One of the most challenging aspects of a clinical study, I always find, concerns the collecting safety data and the ongoing need for alignment with other teams/ departments involved in the review and follow-up of ADE’s/ incidents and device risks, and I am happy seeing the extra attention the new version of the ISO 14155, referencing ISO 14971, is paying to the performance and updates of risk management activities throughout the full cycle of the clinical trial (chapter 6.2 and the new Annex H):

“(Residual) risk(s) to the study participant due to the investigational device and/ or the clinical procedures required by the study protocol shall be weighted on an ongoing basis versus potential benefit …”

Also interesting in this respect is the specific attention for investigational medical device training for users. An essential, and often underestimated, aspect of medical devices, that again should be ongoing throughout all phases of the clinical trial to minimize risks for the study participants involved, but also to ensure functioning of your device as intended.


Terms and definitions have been updated for better alignment with those listed in the MDR. The definition for serious adverse events for example now includes wording that these include a serious deterioration in the health of users, or other persons, and a new definition concerning a serious health threat has been added.

Furthermore there is an almost complete new section on adverse event and device deficiency escalation with more attention for corrective and preventive actions, as well as device deficiencies that could have led to a serious adverse device effect, if no action had been taken or circumstances had been less fortunate. The standard emphasizes that such events should be reported as thought an event occurred. Since, in addition, the standard emphasizes that any person with information that could impact subjects’, users or other persons’ safety, must inform the principal investigator and the sponsor of their concerns, and when combined with the enhanced attention for the clinical trial interrelationship with risk management, you may want to review and amend your safety data collection and review processes following this ISO update, if not already done.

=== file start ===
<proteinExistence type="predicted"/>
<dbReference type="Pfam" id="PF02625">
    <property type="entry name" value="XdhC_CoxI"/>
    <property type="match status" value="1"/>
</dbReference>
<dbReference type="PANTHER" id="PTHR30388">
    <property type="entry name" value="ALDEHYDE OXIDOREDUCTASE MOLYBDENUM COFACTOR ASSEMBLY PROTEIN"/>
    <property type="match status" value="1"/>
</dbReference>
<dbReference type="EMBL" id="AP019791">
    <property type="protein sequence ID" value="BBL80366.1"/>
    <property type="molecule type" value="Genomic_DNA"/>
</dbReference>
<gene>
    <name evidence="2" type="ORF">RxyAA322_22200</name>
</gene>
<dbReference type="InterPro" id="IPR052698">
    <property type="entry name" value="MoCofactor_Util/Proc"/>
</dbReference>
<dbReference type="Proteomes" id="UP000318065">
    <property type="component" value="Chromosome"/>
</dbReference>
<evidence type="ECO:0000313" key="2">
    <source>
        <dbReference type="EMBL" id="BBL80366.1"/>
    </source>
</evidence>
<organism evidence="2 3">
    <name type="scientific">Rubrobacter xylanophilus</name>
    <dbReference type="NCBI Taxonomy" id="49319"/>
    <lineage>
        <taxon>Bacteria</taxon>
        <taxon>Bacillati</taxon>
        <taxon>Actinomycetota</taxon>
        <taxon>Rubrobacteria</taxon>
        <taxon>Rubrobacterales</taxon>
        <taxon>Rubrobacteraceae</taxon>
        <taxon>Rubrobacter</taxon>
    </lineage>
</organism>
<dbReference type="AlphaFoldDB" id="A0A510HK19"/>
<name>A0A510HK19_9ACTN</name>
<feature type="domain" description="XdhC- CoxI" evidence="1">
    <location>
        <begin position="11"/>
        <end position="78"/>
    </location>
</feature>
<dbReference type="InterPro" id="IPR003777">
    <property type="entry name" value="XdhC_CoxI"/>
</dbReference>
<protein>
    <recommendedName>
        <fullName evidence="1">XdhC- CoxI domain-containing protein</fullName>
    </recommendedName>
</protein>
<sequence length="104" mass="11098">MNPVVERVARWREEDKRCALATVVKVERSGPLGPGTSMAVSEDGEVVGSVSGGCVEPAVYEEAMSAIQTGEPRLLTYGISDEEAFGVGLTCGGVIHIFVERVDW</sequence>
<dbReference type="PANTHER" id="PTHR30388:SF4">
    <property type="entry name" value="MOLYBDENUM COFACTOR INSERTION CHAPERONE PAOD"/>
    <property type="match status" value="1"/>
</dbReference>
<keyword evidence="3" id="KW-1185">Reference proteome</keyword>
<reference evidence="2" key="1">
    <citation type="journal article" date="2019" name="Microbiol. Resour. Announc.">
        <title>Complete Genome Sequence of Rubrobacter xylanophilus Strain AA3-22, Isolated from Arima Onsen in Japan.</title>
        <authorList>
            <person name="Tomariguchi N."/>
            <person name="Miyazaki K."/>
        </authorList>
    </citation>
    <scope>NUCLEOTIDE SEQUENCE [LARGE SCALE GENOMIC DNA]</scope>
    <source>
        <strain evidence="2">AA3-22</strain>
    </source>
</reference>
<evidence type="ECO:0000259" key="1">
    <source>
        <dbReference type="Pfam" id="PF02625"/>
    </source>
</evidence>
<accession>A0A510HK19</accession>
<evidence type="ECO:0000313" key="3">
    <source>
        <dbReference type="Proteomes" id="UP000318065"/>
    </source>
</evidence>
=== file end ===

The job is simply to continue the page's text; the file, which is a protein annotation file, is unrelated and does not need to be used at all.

for the study design. Similar to what we saw with MEDDEV 2.7/1 Rev 4, there is much more attention for the statistical substantiation of clinical trials, and the statistical section in Annex A (A7), has been more than doubled. Indicating the leaning towards a higher level of evidence studies with a more solid basis, creating additional challenges for observational studies and leaving less room for exploratory studies.


In conclusion, it seems fair to say that with the third edition of the ISO 14155 we are dealing with a medical device good clinical practices with a wider scope and more guidance on key aspects such as risk management, monitoring and statistics. Very much in line with the overall developments in the EU medical device clinical trial environment including the MDR with a better eye for patient safety, and creating – budgetary – opportunities as well as challenges for SME’s.

Feel free reaching out in case you want to discuss any of the above or otherwise.

May 26th 2021


Note: this post has also been published on my blog.